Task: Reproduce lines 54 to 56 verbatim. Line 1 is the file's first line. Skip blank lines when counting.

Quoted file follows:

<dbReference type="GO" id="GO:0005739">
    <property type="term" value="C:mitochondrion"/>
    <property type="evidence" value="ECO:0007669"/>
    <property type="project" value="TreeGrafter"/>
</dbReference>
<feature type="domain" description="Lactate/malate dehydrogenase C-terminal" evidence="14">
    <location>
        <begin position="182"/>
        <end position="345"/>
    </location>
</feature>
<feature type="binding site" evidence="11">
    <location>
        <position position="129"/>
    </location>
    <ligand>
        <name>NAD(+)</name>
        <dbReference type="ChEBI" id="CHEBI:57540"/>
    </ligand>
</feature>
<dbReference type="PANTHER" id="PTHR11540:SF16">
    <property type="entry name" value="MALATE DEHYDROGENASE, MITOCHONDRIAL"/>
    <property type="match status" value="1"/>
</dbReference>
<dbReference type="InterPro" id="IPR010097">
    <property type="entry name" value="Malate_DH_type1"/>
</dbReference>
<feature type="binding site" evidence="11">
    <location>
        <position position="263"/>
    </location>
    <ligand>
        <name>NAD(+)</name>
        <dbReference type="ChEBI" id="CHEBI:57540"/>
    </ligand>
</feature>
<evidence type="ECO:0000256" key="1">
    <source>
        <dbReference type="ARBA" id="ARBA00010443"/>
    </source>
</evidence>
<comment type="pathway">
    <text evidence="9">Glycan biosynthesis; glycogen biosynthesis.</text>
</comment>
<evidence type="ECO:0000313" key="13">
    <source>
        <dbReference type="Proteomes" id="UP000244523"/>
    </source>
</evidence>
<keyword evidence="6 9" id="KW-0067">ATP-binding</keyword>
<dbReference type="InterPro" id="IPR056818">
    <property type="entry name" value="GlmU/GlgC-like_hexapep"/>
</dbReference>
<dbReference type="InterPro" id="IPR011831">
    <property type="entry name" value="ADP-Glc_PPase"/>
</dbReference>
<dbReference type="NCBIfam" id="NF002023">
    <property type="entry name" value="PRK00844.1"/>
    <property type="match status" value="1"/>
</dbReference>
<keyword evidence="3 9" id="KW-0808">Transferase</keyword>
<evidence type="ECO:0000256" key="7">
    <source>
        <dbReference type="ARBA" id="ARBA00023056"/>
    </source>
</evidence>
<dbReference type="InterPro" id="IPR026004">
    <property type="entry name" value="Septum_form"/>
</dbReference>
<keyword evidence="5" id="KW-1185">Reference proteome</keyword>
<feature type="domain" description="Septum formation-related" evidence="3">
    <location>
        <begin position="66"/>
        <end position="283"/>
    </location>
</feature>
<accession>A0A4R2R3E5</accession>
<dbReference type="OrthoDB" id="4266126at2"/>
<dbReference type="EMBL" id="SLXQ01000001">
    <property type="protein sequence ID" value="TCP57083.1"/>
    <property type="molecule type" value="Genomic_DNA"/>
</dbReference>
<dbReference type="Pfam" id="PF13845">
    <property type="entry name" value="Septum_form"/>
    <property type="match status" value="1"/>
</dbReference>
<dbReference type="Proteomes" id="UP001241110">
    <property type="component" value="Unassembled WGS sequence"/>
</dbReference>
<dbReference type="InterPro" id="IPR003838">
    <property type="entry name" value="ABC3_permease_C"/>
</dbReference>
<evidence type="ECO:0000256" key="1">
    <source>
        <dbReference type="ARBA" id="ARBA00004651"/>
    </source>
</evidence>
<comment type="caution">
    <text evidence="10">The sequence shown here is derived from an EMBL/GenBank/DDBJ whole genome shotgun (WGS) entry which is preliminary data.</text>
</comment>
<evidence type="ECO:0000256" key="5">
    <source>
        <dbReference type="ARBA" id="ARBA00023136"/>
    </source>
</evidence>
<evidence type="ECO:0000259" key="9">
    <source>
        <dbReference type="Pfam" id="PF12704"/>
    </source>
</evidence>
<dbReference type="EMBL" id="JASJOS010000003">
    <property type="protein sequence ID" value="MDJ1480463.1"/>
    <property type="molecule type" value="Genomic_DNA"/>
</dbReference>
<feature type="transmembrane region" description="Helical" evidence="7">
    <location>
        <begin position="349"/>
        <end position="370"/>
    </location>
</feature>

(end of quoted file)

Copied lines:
<dbReference type="InterPro" id="IPR011831">
    <property type="entry name" value="ADP-Glc_PPase"/>
</dbReference>